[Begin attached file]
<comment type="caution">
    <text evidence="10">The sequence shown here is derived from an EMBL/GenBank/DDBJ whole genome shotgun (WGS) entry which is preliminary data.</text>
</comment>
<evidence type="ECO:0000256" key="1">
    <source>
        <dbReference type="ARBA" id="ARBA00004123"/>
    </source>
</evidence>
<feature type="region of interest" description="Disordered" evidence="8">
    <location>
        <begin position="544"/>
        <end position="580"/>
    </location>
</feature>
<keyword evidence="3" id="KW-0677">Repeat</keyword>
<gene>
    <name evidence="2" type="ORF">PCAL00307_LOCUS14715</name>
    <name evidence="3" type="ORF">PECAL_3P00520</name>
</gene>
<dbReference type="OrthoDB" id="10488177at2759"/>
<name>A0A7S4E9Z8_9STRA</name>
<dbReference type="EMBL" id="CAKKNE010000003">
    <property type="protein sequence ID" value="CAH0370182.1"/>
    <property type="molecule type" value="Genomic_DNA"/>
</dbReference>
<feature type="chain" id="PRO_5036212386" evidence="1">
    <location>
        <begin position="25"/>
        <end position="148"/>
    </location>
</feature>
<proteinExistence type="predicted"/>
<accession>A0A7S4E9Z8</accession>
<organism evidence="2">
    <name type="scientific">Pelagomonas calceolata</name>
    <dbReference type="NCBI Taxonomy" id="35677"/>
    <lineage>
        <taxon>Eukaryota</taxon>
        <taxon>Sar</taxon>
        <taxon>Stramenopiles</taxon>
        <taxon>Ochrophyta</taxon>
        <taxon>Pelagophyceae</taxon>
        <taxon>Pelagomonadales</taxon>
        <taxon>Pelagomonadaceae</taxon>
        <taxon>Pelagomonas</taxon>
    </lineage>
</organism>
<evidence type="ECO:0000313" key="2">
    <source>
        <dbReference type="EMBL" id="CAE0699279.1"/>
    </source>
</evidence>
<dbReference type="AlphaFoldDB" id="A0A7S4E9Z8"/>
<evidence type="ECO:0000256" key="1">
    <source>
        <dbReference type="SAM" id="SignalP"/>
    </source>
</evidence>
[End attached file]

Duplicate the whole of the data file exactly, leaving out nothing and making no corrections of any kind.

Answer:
<comment type="caution">
    <text evidence="10">The sequence shown here is derived from an EMBL/GenBank/DDBJ whole genome shotgun (WGS) entry which is preliminary data.</text>
</comment>
<evidence type="ECO:0000256" key="1">
    <source>
        <dbReference type="ARBA" id="ARBA00004123"/>
    </source>
</evidence>
<feature type="region of interest" description="Disordered" evidence="8">
    <location>
        <begin position="544"/>
        <end position="580"/>
    </location>
</feature>
<keyword evidence="3" id="KW-0677">Repeat</keyword>
<gene>
    <name evidence="2" type="ORF">PCAL00307_LOCUS14715</name>
    <name evidence="3" type="ORF">PECAL_3P00520</name>
</gene>
<dbReference type="OrthoDB" id="10488177at2759"/>
<name>A0A7S4E9Z8_9STRA</name>
<dbReference type="EMBL" id="CAKKNE010000003">
    <property type="protein sequence ID" value="CAH0370182.1"/>
    <property type="molecule type" value="Genomic_DNA"/>
</dbReference>
<feature type="chain" id="PRO_5036212386" evidence="1">
    <location>
        <begin position="25"/>
        <end position="148"/>
    </location>
</feature>
<proteinExistence type="predicted"/>
<accession>A0A7S4E9Z8</accession>
<organism evidence="2">
    <name type="scientific">Pelagomonas calceolata</name>
    <dbReference type="NCBI Taxonomy" id="35677"/>
    <lineage>
        <taxon>Eukaryota</taxon>
        <taxon>Sar</taxon>
        <taxon>Stramenopiles</taxon>
        <taxon>Ochrophyta</taxon>
        <taxon>Pelagophyceae</taxon>
        <taxon>Pelagomonadales</taxon>
        <taxon>Pelagomonadaceae</taxon>
        <taxon>Pelagomonas</taxon>
    </lineage>
</organism>
<evidence type="ECO:0000313" key="2">
    <source>
        <dbReference type="EMBL" id="CAE0699279.1"/>
    </source>
</evidence>
<dbReference type="AlphaFoldDB" id="A0A7S4E9Z8"/>
<evidence type="ECO:0000256" key="1">
    <source>
        <dbReference type="SAM" id="SignalP"/>
    </source>
</evidence>